Pain produces sharp, bright sensations or sometimes ripping agony. It’s often intensely specific. The substances that bring us relief often do so by blurring the hard angles of our pain, allowing us to focus elsewhere. Some substances can leave us in a disconnected fog, far away from the source of discomfort. Others mute and muffle the pain, giving the relieved a sense of floating in a cushioned world. Calibrating effective pain relief can be a struggle for balance between an alert connection to the present and a silencing of uncomfortable sensation. Continue reading “Ethereal Anaesthetic”
Ryan Sarah Murphy‘s engaging multiple series of collages, photographs and videos are driven by material and process. Her process resembles a graceful and skillful dance – the steps are predetermined but the movement flow is intuitive and imaginative, or as she says, it altogether represents a collaboration between herself and the material. Ryan Sarah Murphy shares with Art Spiel what brought her to art, some insight about her ideas, process, and current projects.
Jackie Mock’s recent body of sculptures and installations is currently featured in her solo show, “I Want to Believe,” at Proto Gomez. Mock is a visual story teller who frequently mines in her work offbeat narratives from American history to question notions of authenticity and belief. For Art Spiel the artist elaborates on her exhibition and shares some ideas on her art.
“Please Watch Your Head” reads a curious sign taped to the metal door of Ortega y Gasset Projects in Gowanus, Brooklyn. Opening the door I realize how this instruction is essential to navigate the jewel toned gauntlet of brick-a-brack curtains cascading from the ceiling in a slender corridor that leads to the main gallery space. Ben Pederson’s solo show “Some Stuff You Forgot About” represents two mature bodies of work which reveal the depth of Pederson’s philosophical approach, as well as the synergy between the artist and the curator Eleanna Anagnos.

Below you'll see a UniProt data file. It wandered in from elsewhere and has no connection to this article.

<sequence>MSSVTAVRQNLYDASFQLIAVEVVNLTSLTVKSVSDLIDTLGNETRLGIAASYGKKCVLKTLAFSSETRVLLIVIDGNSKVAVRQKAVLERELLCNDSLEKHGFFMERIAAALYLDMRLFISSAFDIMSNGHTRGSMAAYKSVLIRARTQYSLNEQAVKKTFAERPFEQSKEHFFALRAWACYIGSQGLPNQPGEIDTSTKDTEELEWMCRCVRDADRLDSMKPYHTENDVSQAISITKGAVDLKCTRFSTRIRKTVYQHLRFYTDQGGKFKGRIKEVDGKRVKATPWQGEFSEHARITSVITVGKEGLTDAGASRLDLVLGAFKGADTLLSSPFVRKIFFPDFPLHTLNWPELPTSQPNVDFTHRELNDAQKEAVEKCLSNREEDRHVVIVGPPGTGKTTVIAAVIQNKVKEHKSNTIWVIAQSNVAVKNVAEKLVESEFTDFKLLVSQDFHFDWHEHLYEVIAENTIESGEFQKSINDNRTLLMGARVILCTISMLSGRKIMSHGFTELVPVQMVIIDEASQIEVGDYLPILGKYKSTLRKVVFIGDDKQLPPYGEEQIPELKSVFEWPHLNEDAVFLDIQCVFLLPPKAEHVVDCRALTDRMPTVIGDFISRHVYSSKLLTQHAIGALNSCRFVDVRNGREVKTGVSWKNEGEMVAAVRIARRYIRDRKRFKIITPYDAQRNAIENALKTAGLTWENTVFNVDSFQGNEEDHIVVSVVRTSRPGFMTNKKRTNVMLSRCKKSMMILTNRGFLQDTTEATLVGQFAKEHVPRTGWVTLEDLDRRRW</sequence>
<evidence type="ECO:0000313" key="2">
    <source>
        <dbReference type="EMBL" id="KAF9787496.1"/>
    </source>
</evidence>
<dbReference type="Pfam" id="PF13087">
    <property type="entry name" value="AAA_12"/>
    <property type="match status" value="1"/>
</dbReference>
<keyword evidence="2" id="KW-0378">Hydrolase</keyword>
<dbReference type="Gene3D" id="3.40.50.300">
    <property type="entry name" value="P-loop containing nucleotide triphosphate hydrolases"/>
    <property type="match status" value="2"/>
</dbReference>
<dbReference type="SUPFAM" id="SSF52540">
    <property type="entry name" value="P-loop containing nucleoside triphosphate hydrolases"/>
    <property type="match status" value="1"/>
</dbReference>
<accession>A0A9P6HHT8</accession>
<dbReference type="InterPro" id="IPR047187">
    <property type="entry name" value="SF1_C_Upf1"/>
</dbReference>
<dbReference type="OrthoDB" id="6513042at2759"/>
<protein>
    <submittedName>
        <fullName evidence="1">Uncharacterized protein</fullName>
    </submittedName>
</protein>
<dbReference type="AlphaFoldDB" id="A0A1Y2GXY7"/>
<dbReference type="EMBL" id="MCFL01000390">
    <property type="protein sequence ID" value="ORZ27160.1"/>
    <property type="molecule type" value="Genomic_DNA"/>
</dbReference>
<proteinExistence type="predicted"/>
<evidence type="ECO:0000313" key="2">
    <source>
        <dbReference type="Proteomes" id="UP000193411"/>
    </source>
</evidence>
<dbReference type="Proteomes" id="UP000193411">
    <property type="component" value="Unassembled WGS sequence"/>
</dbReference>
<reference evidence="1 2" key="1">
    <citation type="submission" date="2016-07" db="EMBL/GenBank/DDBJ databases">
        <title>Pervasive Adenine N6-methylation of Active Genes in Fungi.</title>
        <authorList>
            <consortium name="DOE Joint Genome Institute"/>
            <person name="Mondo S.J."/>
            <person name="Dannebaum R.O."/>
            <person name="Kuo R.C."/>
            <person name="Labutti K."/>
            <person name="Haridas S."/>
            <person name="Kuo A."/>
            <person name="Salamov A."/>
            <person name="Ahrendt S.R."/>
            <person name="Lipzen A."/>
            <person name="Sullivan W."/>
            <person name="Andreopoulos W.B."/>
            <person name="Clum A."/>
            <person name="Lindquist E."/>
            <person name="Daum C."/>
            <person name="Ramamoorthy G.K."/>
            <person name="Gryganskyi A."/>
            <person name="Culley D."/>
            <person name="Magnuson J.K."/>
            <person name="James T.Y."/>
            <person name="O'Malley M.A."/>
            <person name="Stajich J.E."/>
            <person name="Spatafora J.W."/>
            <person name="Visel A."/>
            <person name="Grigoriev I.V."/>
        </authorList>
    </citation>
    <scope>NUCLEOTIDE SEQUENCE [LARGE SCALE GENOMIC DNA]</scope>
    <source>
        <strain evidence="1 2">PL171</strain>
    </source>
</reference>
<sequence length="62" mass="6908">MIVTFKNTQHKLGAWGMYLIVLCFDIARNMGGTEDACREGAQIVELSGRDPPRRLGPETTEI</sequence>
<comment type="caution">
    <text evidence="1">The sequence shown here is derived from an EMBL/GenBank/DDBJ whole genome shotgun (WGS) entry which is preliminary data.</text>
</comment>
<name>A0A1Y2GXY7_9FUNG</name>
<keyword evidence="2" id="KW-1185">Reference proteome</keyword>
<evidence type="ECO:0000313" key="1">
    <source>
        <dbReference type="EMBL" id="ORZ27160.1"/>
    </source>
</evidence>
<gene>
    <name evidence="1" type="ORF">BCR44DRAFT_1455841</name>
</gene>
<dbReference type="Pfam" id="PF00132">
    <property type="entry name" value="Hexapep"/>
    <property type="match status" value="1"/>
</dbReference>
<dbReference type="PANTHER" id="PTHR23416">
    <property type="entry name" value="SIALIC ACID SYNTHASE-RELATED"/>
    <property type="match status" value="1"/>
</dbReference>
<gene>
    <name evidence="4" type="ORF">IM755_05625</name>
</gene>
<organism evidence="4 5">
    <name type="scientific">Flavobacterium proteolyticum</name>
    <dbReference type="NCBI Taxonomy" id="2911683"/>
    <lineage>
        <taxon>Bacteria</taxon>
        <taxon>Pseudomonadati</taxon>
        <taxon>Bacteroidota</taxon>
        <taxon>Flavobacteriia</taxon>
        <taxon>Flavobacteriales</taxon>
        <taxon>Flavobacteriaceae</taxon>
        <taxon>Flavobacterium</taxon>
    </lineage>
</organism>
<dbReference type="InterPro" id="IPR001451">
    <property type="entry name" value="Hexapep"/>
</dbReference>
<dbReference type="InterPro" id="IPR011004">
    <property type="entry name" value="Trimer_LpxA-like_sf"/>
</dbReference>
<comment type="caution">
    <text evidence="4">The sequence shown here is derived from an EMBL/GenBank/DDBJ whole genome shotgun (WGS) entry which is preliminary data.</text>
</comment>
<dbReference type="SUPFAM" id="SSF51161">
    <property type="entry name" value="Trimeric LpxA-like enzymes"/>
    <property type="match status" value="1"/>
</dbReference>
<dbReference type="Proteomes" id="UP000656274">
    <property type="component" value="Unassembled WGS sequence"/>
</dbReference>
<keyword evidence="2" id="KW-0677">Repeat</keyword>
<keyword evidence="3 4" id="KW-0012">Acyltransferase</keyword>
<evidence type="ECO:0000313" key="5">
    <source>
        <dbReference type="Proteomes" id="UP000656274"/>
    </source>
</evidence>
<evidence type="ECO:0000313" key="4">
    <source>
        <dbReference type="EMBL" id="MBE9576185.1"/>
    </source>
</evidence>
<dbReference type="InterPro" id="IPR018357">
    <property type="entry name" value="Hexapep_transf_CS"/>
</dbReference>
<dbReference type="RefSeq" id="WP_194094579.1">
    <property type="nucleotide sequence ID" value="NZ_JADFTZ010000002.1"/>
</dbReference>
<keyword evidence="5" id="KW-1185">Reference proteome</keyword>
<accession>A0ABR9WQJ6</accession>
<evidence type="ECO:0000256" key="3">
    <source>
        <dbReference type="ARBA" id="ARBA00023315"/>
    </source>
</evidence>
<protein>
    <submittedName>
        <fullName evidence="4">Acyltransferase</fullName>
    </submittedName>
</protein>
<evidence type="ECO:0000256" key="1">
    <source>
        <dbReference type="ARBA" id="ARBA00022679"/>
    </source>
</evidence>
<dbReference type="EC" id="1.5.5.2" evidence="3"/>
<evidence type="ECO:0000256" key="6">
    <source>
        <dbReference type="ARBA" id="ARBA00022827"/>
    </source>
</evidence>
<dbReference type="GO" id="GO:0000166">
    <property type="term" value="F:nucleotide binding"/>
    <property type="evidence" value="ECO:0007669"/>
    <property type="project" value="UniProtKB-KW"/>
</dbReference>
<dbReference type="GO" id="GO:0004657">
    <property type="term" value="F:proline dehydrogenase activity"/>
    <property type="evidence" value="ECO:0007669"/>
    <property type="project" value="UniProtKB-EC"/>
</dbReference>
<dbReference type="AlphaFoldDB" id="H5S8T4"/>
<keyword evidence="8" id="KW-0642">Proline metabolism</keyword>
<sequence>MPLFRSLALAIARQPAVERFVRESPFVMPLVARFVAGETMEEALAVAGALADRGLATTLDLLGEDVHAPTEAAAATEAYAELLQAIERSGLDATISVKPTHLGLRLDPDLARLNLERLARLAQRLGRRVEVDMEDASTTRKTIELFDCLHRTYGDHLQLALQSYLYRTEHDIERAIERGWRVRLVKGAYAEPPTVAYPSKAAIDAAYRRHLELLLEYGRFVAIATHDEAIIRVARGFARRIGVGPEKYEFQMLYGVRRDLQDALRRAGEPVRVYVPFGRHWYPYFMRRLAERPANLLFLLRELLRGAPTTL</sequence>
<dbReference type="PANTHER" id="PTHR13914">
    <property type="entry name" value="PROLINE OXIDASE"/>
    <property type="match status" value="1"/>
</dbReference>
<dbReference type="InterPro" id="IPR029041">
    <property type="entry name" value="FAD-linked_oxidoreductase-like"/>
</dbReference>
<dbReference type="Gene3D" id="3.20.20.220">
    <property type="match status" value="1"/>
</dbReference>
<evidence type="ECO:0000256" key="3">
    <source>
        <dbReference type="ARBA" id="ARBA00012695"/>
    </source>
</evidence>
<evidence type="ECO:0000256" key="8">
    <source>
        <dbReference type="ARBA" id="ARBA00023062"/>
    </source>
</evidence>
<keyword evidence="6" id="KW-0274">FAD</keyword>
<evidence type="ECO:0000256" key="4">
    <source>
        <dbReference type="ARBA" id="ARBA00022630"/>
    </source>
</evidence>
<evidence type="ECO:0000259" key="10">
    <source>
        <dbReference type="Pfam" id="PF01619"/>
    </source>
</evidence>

Microscope Gallery, Underdonk, Transmitter, TSA New York, Studio 10, Amos Eno, The Border Project Space, Green Door Gallery, Scholes Street Studio
Microscope Gallery, Underdonk, Transmitter, TSA New York
Above are just a handful of hints and glimpses of notions of formal analogousness I noted among four quite different works by four different artists in four different excellent exhibits, all of which opened at the 1329 Willoughby building in Bushwick on the same night earlier this month.
At top left, an instant of a video involving a ‘vectorial world’ by Lisa Gwilliam & Ray Sweeten at Microscope Gallery . At top right, one of Amy Butowicz‘s amusingly alt-quotidian metamorphs in her bizarrely joyous solo show at Underdonk . This piece in particular seemed immediately suggestive of Humpty Dumpty’s pants, or The Penguin’s pants, or the pants worn by some bloviating politician in a parodical caricature by Daumier. I’m not sure if they’re supposed to be anything of the sort. I am sure I want pants, or I guess culottes, of just that sort. Moving along, the painting to which those pants, or maybe ‘pants,’ point is by Alessandro Keegan. It’s one of several strong works he’s showing in “Heed,” a winning two-person show at Transmitter that features also very strong work by Angela Hiesch . At bottom left, a sculpture that seemed to imply a distilled tincture of time frozen still in atemporal liquid motion, or something of such a strangely wordable sort, in “Object of Desire,” a large group show curated by Amanda Martinez at TSA .